This student was not necessarily an atypical student. Below you will see a graph showing the hours of sleep my students said they got on the night before school started. Yes - BEFORE school started. There was no reason for them to be up late - no tests to study for and no homework to complete. (Note: This graph is a compilation of several years of data.)
According to Nationwide Children's Hospital, teens need 9 to 9.5 hours of sleep each night to function and the average that teens actually get is closer to 7 to 7.25 hours. How did my students do? The mean for the distribution is marked on the plot at about 6.97 hours. In addition only 11 of 206 students got 9 or more hours of sleep. That's about 5%!
I see students caffeinated and drinking Monster energy drinks frequently at school. Some skip school to catch up on their sleep. Others take naps in the library. You may think the student that got 14 hours of sleep is doing well. However, I know that the student that gave this value is the same student who is often seen with an energy drink in his hand at 8 AM. The 14 hours was probably to make up for sleep deprivation.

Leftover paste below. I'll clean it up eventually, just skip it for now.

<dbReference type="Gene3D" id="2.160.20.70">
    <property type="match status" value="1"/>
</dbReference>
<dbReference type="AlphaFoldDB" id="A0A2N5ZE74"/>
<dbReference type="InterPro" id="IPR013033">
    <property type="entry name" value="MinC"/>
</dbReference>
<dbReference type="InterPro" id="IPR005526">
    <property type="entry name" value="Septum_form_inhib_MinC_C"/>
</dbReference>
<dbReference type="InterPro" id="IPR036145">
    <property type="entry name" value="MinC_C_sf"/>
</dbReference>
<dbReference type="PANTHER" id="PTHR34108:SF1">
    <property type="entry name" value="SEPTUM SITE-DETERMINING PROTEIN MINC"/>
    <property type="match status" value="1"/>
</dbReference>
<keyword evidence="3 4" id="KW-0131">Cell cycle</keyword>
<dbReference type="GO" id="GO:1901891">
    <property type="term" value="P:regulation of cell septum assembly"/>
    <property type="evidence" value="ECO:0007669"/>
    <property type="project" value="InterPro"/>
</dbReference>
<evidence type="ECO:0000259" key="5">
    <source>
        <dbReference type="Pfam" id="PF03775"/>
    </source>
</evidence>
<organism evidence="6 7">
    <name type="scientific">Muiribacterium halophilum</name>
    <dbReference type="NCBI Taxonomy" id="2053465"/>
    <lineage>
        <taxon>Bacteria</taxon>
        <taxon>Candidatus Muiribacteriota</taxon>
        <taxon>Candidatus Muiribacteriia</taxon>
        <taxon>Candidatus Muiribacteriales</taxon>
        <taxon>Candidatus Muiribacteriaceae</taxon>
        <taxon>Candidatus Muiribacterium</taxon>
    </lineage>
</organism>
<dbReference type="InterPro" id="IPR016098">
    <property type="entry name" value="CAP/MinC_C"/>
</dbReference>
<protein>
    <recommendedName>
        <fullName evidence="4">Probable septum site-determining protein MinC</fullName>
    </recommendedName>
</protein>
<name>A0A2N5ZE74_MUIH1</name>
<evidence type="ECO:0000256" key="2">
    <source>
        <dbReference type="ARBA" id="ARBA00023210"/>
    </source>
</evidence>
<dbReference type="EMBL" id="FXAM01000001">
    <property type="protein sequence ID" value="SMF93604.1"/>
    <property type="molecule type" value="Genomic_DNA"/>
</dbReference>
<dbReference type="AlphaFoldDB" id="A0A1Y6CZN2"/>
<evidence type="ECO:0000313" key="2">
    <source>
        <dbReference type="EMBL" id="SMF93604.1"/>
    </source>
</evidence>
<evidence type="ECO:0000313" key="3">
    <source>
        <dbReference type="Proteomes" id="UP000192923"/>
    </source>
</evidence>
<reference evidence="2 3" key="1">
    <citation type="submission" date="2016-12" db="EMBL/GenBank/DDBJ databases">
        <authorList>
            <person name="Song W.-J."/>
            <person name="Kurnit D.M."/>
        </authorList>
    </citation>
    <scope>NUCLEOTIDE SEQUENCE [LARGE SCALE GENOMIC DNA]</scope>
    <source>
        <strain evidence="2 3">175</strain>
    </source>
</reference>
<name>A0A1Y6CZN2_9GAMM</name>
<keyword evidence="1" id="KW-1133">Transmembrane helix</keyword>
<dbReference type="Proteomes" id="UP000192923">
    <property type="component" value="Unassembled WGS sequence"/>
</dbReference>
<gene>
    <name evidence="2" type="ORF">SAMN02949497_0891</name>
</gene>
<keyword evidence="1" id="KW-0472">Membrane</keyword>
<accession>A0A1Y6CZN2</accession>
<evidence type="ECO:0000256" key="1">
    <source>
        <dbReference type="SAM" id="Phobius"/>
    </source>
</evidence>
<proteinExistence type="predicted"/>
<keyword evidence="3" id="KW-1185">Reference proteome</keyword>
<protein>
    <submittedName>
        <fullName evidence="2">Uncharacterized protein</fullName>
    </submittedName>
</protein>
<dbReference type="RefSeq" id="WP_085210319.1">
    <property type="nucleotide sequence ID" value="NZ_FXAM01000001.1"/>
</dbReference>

Clearly something needs to be done to make students aware of the damage that sleep deprivation can cause. Many think that staying up late studying will help them perform better, when in fact it is just the opposite. This is not a problem that I can solve alone, but it is a problem that needs to be addressed schoolwide. If you have addressed this problem at your school successfully (or even unsuccessfully), please let me know what you have tried by posting a comment about it.
Now it is time for me to take my own advice and get some rest.